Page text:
From time to time, a judge, prosecutor, or defense attorney will call the School of Government asking about the law of sexual assualts in, say, 1968. Typically, the caller will be handling a case involving recent allegations of sexual abuse by a person who is now an adult but who was a child at the time of the alleged abuse. Because the general rule is that conduct is measured against the criminal law in effect at the time of the conduct, such inquiries send us scurrying off to the library, where we dust off the old books and assemble some information about what charges were available in 1968 and what sentencing consequences those charges carried.
After reinventing the wheel for about the hundredth time, my colleague Jamie Markham and I wised up and decided to compile the most frequently requested information in a systematic way. A new Administration of Justice Bulletin, Sexual Assault Cases Based on Conduct before 2001, is the result. It provides information about the law of sexual assaults from 1950 through 2000, including material that is useful at both the charging and sentencing stages. It’s available here as a free download.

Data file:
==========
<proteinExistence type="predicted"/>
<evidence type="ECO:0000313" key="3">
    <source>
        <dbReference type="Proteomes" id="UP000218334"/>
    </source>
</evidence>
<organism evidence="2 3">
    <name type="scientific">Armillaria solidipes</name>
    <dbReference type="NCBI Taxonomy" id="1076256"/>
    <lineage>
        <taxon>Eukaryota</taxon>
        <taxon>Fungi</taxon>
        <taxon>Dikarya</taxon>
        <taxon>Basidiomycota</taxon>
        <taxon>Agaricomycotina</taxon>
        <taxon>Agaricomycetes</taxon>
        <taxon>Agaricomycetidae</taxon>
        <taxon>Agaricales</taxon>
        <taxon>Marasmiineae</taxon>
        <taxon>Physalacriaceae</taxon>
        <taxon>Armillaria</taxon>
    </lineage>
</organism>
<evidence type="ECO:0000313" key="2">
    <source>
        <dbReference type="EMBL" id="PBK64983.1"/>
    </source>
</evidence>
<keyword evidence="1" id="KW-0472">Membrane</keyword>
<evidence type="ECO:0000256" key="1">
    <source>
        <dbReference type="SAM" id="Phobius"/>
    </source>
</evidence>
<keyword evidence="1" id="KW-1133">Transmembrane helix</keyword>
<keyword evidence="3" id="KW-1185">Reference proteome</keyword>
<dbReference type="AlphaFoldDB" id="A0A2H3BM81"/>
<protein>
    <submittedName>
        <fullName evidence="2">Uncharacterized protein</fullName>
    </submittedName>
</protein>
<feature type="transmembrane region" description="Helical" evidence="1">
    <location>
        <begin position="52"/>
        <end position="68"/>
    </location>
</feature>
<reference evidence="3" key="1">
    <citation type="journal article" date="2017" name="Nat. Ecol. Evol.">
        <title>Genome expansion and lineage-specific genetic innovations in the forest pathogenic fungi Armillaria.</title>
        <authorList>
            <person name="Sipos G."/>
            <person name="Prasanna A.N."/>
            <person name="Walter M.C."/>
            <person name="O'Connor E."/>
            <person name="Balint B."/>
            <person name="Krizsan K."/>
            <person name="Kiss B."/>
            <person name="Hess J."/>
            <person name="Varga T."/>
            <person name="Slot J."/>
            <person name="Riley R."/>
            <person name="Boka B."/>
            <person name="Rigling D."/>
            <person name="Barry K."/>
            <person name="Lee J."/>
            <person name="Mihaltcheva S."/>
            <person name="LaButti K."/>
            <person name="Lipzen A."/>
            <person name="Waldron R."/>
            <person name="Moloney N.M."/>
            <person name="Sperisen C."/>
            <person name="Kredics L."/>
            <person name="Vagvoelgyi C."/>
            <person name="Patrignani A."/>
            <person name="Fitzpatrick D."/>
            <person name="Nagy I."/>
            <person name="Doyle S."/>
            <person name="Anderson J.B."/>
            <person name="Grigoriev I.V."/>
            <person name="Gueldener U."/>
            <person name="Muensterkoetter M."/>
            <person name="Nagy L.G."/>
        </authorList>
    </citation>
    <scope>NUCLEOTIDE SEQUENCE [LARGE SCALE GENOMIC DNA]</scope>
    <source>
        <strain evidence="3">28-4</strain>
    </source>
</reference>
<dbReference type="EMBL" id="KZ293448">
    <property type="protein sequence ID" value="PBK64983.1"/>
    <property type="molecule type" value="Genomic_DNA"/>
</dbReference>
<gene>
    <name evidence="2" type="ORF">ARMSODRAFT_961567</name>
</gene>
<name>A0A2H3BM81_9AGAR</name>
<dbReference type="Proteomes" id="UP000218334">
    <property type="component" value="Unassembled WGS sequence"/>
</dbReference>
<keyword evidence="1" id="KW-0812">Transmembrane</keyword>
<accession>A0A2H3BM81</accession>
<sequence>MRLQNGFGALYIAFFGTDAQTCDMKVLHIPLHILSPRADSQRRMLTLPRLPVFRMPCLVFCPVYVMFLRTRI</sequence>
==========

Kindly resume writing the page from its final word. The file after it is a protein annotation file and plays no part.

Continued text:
One important aspect of the bulletin that has application beyond the sexual assault context is Jamie’s terrific summary of the various sentencing regimes that we’ve had since 1950. Any time an old case must be resentenced — for example, after a successful MAR — lawyers and judges struggle to figure out how sentencing should proceed and how DOC will actually implement the sentence. Well, struggle no more! Jamie’s summary of Fair Sentencing and pre-Fair Sentencing law is the best I’ve seen.
We sincerely hope that this publication is useful. And of course, we welcome your feedback on it.